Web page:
• 1830s State-support railroads (Began in Belgium, supported by List, to Prussia/France)  little risk
• Old idea of investment as risky changed when gov granted Belgian banks limited liability  promoted industry 
French/German banks set up: Credit Mobilier in Paris advertised and worked
• Rapid economic growth (5-10%/year) closing gap with Britain by 1870s

Cockerill (1817) • Escaped Britain and built cotton spinner in Belgium, expands to center of new inventions
Harkort (1832) • Rare radical business pioneer- built steam engines at great cost (“Watt of Germany”)  fails
Lizt (1841) • Growth of modern industry most important- rep. nationalism (economic nationalism)
• National System of Political Economy: practical ideas (Zollverein union), infant industries
Perieres (1835) • Brothers set up Credit Mobilier of Paris- many activities (railroads) and advertising

22.3 Relations Between Capital and Labor Pg 732-

• Class-consciousness (sense of own class) develops as new groups of factory workers & capitalists grew
• Factory owners/manufacturers continuously fought for new machines/profit (conquer or die)
• Came from varied backgrounds, but often used family/friends for labor and money
• Declining opportunities  need for expensive education  businesses often inherited
• Wives/daughters did not participate in “undignified work”- ladylike gentility valued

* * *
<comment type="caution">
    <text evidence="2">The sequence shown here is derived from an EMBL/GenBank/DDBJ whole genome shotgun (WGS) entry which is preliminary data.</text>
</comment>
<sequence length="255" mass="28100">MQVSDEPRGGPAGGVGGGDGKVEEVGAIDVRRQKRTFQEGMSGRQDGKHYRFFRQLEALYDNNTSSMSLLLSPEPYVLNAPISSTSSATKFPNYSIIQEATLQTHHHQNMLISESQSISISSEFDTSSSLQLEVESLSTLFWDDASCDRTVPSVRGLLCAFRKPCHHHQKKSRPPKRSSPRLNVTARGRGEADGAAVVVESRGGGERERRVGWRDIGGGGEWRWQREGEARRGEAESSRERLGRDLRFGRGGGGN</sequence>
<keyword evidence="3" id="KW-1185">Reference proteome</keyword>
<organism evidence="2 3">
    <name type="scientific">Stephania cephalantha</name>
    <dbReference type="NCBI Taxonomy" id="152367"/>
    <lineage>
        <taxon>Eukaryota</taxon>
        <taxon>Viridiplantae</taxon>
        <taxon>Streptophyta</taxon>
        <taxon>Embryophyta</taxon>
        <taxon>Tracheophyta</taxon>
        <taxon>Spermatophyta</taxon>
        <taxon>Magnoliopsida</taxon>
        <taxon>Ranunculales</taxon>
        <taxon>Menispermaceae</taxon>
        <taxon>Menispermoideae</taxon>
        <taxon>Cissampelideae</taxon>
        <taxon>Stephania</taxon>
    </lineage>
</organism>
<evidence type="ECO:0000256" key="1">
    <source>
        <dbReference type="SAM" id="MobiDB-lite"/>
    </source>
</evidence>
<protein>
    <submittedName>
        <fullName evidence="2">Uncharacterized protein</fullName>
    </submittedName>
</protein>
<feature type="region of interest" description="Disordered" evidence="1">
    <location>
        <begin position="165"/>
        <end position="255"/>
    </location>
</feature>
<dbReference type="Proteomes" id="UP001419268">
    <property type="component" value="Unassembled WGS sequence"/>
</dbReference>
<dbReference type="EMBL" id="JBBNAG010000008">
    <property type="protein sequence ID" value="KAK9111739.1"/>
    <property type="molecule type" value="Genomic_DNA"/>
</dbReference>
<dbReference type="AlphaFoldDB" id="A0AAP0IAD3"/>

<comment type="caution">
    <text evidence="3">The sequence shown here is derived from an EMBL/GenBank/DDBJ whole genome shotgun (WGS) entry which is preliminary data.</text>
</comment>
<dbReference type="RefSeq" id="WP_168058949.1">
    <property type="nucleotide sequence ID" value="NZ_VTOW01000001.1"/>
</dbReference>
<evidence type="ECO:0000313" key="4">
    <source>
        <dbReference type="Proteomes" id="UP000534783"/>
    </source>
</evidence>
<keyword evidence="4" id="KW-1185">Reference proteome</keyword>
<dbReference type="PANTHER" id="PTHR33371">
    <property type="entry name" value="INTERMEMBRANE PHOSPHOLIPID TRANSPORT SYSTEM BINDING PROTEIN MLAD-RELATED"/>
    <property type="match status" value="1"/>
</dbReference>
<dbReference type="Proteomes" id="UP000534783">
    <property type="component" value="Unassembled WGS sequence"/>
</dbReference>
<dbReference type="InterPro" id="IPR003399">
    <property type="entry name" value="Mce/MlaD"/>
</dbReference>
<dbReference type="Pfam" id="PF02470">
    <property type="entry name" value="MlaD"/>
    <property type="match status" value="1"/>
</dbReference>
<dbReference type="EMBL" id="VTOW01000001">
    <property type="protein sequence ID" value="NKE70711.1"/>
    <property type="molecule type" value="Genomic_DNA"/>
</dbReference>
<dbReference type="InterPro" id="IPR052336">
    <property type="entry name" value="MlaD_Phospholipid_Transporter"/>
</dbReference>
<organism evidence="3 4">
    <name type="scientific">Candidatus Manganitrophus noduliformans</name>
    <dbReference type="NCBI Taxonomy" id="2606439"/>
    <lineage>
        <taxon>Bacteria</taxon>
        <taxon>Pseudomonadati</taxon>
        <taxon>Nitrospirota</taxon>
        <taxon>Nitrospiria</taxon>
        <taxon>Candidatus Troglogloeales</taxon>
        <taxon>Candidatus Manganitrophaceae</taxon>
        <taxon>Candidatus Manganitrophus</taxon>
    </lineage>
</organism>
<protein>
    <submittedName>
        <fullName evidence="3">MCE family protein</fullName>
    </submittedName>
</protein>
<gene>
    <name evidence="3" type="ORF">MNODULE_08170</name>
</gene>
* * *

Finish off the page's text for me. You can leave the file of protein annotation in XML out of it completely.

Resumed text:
• Much larger group of factory workers  anti-capitalist sentiments  few versus many
• Often tied by blood/kinship (subcontractors were close and provided easy jobs to friends)- particularly
important to newcomers (Irish moved in and thrived in 1817)
• Men emerged as primary wage earner (women were limited, and only employed were poor)
• Generally confined to low paying, part-time, dead-end jobs
• Some say due to tradition, others due to biology, but mostly due to 1) working was hard on married women
with babies/kids, 2) running household was hard enough (shopping), 3) males wanted to monopolize best
opportunities  considered reasonable by some
• People not afraid to strike anymore (1825 Bradford strike, Luddites, Chartists, etc) for own identity
• Working conditions were horrible at the beginning, and destroyed rural way of life  revolts
• Cottage workers moved to cotton mills- not used to discipline and “prison-like” working for food and lodging
(usually could procrastinate until Sat- due day); hours increased from 250 days/yr to 300; most holidays (Saint
Monday) stopped being observed
• Abandoned pauper children for labor- badly treated/overworked, though socially accepted till 1802
• New working people began modifying system- came as family units and worked together  made work more
tolerable, allowed parents to discipline kids